@opiejeanne: Young though he is, I hope the kid wasn’t too surprised at that reaction. And some over in Weird/Irony Twitter have been happily screen-capturing the tweets of supposedly grown men raging at the kid, e.g., the photos that were attached to this tweet.
@sharl: the young man’s YouTube page lists many videos on topics he could have only the slightest surface knowledge about. So he has made a name for himself opining on complex issues using talking points he quickly cribbed from some other source, his parents?
I hope he gets it all sorted out and only faces enough blowback to teach him a lesson. Other than that, he bores me
@Keith G: Yeah, the kid himself ain’t very interesting.* Slightly more interesting – in a pathetic kinda way – have been the responses of the adults, especially that shitweasel Cruz and his crew, who were happy to use the kid until he decided to move on.
*A bit more interesting, in a troubling way, was when Pearson was caught flat out lying on at least one occasion – claiming he was blocked on Twitter by POTUS, when in fact some photoshopping was clearly used – by Weigel and other journalists who kept tabs on him. That was something that REALLY needed proper adult intervention, although that in turn raises the disturbing possibility that his parents/guardians let that happen to keep the gravy train rolling. That would be a matter for concern.
I wish the best for the young goofball.
@Keith G: From the little I’ve seen, it’s plain ol’ too-young-for-sexdrugs&rocknroll teenage rebellion:
Conservatives snatched him to their flabby bosoms as the Anti-Clock-Kid, a dark-skinned middle schooler they could proudly uphold as “one of the good ones”. And the Cruz campaign, of course, was happy to claim credit. Now they’re loudly outraged at being betrayed by a kid too young for drivers ed, but with all the other tsuris right now, I think (hope!) they’ll be too busy twitter-assaulting Planned Parenthood supporters and Parisian ‘eco-terrorists’ to seriously inconvenience Pearson.
There is an army of middle-aged and elderly white Americans who I wish were as thoughtful and insightful as this 13-year old!
First, “unbound by party ideology”? Pfft on that general statement, and I hope it was a bad choice of words specifically chosen to get CNN to laud him.
In today’s mediascape the phrase “no party ideology” often refers to Tea Baggers / True Murcans, or faux centrists. Either set manages to say everything that some branch of the right wing says. I hope I’m just too cynical at this hour of the morning.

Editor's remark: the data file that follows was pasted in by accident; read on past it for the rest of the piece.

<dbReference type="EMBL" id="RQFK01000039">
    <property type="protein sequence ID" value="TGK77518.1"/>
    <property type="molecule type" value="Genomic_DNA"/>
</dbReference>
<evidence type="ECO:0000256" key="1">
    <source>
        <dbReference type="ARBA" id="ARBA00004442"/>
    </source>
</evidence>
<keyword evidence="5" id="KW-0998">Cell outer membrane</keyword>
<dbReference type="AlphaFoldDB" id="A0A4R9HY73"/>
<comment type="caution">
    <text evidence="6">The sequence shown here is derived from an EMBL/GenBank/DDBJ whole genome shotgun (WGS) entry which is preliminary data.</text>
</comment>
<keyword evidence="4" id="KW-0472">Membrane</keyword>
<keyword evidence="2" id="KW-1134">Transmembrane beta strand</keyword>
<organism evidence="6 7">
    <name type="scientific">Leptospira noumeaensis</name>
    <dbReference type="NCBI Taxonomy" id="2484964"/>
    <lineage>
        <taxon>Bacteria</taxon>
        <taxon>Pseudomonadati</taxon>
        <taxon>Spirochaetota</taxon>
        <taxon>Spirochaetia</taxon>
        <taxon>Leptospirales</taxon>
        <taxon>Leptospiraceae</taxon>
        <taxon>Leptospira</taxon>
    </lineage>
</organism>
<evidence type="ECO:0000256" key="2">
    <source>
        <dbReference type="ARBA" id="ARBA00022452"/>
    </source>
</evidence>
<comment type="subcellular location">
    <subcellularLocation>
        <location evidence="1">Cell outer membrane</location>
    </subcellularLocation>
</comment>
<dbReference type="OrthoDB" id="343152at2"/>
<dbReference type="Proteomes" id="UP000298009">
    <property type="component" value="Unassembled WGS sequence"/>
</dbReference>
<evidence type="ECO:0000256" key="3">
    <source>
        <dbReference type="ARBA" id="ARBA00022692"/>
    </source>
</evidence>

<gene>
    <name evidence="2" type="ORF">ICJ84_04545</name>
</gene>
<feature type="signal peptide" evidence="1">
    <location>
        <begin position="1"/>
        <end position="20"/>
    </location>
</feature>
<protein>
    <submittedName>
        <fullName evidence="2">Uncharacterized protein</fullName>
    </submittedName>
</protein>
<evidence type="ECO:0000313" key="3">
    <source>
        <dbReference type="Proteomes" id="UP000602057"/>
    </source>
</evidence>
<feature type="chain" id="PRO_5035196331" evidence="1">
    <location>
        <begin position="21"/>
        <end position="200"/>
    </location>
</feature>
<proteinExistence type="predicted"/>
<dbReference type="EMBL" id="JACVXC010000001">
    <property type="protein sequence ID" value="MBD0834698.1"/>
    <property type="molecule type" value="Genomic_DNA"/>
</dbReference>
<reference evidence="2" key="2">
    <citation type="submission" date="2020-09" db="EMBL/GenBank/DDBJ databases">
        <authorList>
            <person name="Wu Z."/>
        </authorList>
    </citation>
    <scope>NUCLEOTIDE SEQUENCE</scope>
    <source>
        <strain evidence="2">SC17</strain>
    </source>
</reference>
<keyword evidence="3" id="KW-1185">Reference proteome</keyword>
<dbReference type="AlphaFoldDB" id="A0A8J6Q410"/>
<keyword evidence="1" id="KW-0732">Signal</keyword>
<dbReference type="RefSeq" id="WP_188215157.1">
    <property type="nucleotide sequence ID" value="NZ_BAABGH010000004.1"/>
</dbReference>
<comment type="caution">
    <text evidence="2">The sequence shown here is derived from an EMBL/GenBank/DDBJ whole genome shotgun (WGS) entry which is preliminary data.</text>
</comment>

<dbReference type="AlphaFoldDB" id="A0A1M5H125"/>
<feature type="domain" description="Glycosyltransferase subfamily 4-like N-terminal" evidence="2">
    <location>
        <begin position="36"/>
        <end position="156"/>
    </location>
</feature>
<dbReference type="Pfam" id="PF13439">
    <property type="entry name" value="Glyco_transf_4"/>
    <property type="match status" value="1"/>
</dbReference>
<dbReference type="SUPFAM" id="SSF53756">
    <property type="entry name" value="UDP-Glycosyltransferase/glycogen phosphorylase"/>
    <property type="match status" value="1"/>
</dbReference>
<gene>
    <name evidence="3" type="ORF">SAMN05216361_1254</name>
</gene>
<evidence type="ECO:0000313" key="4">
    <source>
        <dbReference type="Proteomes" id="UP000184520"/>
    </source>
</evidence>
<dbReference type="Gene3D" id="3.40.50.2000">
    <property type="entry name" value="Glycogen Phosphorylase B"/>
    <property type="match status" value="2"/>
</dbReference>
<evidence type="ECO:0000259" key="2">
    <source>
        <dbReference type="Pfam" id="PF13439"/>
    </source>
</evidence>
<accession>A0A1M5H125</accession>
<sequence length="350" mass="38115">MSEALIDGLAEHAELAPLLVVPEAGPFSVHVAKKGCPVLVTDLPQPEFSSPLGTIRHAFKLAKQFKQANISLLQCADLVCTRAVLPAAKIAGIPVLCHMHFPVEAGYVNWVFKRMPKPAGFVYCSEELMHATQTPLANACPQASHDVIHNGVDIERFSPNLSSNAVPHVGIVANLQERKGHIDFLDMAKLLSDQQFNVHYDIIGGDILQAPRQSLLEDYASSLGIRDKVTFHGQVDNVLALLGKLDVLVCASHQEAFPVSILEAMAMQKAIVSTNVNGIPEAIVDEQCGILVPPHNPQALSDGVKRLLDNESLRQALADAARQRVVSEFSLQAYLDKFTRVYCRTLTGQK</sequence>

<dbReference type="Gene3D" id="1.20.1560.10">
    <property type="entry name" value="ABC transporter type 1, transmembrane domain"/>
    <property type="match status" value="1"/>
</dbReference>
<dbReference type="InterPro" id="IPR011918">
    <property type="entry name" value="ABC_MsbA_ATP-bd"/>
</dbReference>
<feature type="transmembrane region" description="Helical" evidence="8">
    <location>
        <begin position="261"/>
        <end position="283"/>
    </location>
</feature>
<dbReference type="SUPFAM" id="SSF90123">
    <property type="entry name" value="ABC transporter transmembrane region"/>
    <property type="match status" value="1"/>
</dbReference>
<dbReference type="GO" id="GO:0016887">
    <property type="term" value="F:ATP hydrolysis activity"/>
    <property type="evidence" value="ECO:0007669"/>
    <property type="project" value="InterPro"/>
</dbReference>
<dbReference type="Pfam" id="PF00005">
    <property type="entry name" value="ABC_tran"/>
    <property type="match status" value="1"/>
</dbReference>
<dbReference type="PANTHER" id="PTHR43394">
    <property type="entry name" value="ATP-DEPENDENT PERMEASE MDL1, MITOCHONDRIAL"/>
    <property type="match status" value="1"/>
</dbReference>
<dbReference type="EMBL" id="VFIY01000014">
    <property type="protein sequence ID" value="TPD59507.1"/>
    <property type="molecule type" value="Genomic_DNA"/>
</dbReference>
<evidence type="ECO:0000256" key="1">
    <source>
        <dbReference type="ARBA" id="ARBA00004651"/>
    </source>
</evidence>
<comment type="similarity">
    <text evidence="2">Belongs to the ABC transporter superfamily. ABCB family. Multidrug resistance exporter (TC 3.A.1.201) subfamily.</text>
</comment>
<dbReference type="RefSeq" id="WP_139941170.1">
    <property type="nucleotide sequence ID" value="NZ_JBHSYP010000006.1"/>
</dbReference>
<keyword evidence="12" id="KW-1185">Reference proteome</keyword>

Once this young fellow has something to say about the right-wing paratroopers rapelling down from his roof to investigate his parent’s kitchen countertops for granite, will CNN give a damn?
And bear in mind that adult conservative activists (optional air quotes around every word here) are the ones who never had a momento de verdad.
@MattF: None of the adult conservatives had that Mark Twain moment it sounds like.
I know it’s a bit off to apply directly in this case but the basic idea holds.
@MattF: Ugh. I can’t edit here–if “adolescent” doesn’t apply to the conservative base’s seemingly limitless appetite for bully talk (as long as it’s against the Other) by candidates, what does it describe?
Publicly admitting error takes stones. The kid shows promise.
McDonald’s execution is far from the first incident of police misconduct towards Blacks so I wonder why this one pushed Pearson over the edge. But it’s always good when people come to their senses. Wll be interesting to see how far away he gets from his Conservative past.
Damned hard when the megaphone itself is Republican.
I read the article. People like simple, binary – one good and the other bad – choices.
People get overwhelmed at the grocery picking out breakfast cereal because there are so many bright colorful boxes on the shelves demanding your attention and each advertising to be something wonderful for you.
Which cereal is good for you and which is bad for you? That is a had fucking decision that involves reading nutritional info and such, which many people do not have the time to do or ability (as serving sizes are unrealistically small, so some math is involved in converting to your cereal bowl at home).
Republicans get this. They make the decision making simple for people. We are good, they are bad.
Democrats need to articulate their message at this level, “Democrats good, Republicans bad”.
@Keith G: Agreed about how ludicrous it is that anyone cares what he thinks (outside the circle of people who care about him), except have you seen the dipshit adults who are paid millions of dollars to do the same thing in our national media? It’s not like their thoughts are particularly informed or reflect deep wells of experience…
Kid’s looking for another avenue to grift.
Twain, Einstein and Lincoln didn’t actually exist. They are fictional characters created as receptacles to legitimize internet quotations.
@carolus: Thanks for that link; quite the tangled web surrounding that kid. I wonder if he got in serious trouble for (if true) forging his mother’s signature on the contract paperwork? And I see that Ali Akbar was involved with him; my vague memories of reports on that guy suggested that he might be a bit skeevy.